It has taken me a few years to grow a respectable crop of carrots, but I think I am finally on my way. They are a bit fussy to germinate, require specific soil conditions and we eat a lot of them, so it difficult to grow enough for our family. They contain antioxidants and vitamins that fight inflammation and are especially beneficial when juiced. My go-to recipe for juice includes beet, carrot, apple, kale, and ginger. It makes me feel amazing!
To grow garlic is to grow medicine! Garlic is such a powerful plant and has been used for centuries to treat everything from gangrene to cancer. We use it a lot during cold and flu season, and I am proud to say that after a few years of replanting, we are self-sufficient in garlic. Garlic has amazing anti-inflammatory properties and compounds that stimulate the immune system and fight against disease. Plus, it is a culinary staple. To get the most benefits, eat it raw or close to raw – try thin slices between apple slices or steep it in a tea with honey – and when you cook it, don’t overheat it.
Eat your greens! Green is my favourite colour and dark leafy greens are a staple in my kitchen and my garden. Even my kids will eat kale raw straight out of the garden! My favourites to grow are lacinato kale and rainbow chard because they are so beautiful – you can even stick them in your flower garden as ornamental plants if you are low on space.
Steamed chard with lemon, kale smoothie or juice, savory kale chips, greens au gratin – everyone can find a way to enjoy them. Try adding a poached egg and feta or parmesan to a simple steamed green salad and you have a delicious immune boosting meal.
We are super passionate about herbs and plant medicine around here, and Mat leads the way with continual research and sourcing. We expanded our herb garden in a big way last season – now we have to get a handle on harvesting, preserving, and actually using the herbs we grow. Some anti-inflammatory culinary herbs that we grow are basil, mint, sage, rosemary, cilantro, parsley, and thyme (also great for respiratory support).
Other medicinal plants we grow are mullein, dandelion, chamomile, echinacea and the list keeps growing as the gardens expand!
I have recently discovered how fascinating mushrooms can be! I listened to a podcast a few months ago – Paul Stamets: Mushrooms and the Mycology of Consciousness – that blew my mind wide open to the world of fungi. (He also did a popular TED talk called 6 ways mushrooms can save the world.) Learning to grow mushrooms will be one of Mat’s projects this year. Some mushrooms with anti-inflammatory properties that you can cultivate at home include Oyster, Shiitake and Lion’s Mane – and you can purchase these spawn and take workshops from PuraVida Mushrooms right here in Nova Scotia.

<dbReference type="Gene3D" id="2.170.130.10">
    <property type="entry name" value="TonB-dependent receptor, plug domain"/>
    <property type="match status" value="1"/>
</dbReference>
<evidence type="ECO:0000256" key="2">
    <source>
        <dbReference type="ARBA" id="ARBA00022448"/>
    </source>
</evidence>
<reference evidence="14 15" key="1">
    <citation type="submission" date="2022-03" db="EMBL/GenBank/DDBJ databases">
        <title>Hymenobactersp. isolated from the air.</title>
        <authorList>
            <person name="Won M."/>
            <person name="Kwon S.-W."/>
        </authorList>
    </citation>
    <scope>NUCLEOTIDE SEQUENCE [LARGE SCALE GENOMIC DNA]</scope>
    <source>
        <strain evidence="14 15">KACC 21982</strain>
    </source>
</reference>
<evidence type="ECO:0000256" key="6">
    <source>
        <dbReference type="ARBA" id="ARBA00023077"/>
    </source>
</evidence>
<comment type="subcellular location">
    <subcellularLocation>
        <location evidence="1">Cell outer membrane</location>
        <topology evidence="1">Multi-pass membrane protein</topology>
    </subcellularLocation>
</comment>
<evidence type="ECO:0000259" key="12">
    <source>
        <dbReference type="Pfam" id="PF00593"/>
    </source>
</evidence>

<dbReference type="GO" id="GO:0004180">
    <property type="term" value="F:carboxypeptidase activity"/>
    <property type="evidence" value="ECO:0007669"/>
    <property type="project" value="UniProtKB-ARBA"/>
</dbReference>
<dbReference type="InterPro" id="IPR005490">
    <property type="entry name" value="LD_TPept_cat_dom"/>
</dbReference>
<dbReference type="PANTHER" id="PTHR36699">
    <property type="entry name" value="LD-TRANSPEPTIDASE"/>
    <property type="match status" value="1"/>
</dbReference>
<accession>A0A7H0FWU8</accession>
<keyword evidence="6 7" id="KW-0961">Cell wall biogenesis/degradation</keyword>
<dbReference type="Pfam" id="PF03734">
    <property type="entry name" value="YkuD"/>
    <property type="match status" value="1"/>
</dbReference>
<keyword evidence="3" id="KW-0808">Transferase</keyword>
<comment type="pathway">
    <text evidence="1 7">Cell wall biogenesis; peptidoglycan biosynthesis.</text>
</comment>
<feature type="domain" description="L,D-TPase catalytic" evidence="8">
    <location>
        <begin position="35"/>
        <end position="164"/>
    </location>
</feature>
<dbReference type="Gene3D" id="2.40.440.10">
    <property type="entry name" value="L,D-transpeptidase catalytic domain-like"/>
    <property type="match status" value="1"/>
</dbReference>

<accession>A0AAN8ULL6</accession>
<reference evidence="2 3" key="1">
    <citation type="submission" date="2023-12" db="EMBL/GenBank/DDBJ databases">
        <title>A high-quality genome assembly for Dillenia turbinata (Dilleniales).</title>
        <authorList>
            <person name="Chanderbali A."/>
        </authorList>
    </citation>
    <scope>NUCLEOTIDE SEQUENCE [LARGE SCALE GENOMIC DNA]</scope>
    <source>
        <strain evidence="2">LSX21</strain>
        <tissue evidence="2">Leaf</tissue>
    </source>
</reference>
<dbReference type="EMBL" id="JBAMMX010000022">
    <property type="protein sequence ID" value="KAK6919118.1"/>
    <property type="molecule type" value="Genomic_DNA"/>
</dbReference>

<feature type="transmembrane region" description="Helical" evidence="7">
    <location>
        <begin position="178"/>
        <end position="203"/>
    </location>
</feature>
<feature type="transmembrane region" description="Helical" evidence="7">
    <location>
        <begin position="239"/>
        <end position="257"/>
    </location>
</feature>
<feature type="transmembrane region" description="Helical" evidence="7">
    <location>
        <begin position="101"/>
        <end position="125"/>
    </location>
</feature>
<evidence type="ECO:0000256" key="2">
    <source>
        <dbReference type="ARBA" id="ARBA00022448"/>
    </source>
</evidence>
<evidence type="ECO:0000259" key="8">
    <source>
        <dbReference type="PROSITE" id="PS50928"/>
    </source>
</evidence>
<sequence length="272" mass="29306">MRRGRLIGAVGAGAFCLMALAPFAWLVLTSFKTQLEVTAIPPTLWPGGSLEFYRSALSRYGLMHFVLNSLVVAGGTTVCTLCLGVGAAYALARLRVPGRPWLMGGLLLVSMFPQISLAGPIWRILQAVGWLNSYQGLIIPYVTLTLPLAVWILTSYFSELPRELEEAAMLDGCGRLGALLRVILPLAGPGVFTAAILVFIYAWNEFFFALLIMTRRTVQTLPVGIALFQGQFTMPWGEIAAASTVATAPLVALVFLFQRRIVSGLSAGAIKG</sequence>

Rhubarb has powerful anti-inflammatory effects, and luckily it is abundant in Nova Scotia. Almost every garden has a rhubarb patch tucked into some corner, like a hidden treasure. If yours doesn’t, you could raid a friend’s garden or pick up a bundle at your local farmer’s market in Spring or Summer. One of my favourite things to make is rhubarb syrup, which you can mix with soda water to make a refreshing drink on hot days. And who doesn’t love strawberry rhubarb pie or rhubarb tart with custard?
What about Nightshade vegetables?
The nightshade family of vegetables includes some of our garden favourites – tomatoes, potatoes, peppers and eggplant. Every year we try to increase our tomato yield and last season we grew 75 pounds! We also grew way too many potatoes – several hundred pounds. We suspect that the increase of potatoes in our diet over the winter may have contributed to our health issues.
There isn’t enough evidence to support a definite link between nightshade vegetables and increased inflammation, but they do trigger inflammation and cause immune reactions for some, especially those with arthritis. Confusingly enough, some actually have anti-inflammatory properties, like hot peppers and tomatoes.
We have decided to limit these foods in our diet for now, and so we plan to grow less of them this year. When it comes to our diet, we aim for moderation and variety, so unless we discover an allergy or sensitivity, we will continue to grow some.
This year, we will focus on cherry tomatoes, blue potatoes and fingerlings, and hot peppers.
Incidentally, tomatoes and potatoes are a lot of work, especially when blight and pests are an issue, so I expect this shift will save us time and allow us to focus our energy on the best food for our diet.
I’m so excited about this year’s garden plans! It feels good to be moving intentionally towards better health through family time spent in the garden. We are truly happiest when we are all working together outside in the garden.
Have you noticed health benefits from a change in your diet? Has it changed what you grow in your garden? What foods are you excited to grow this year?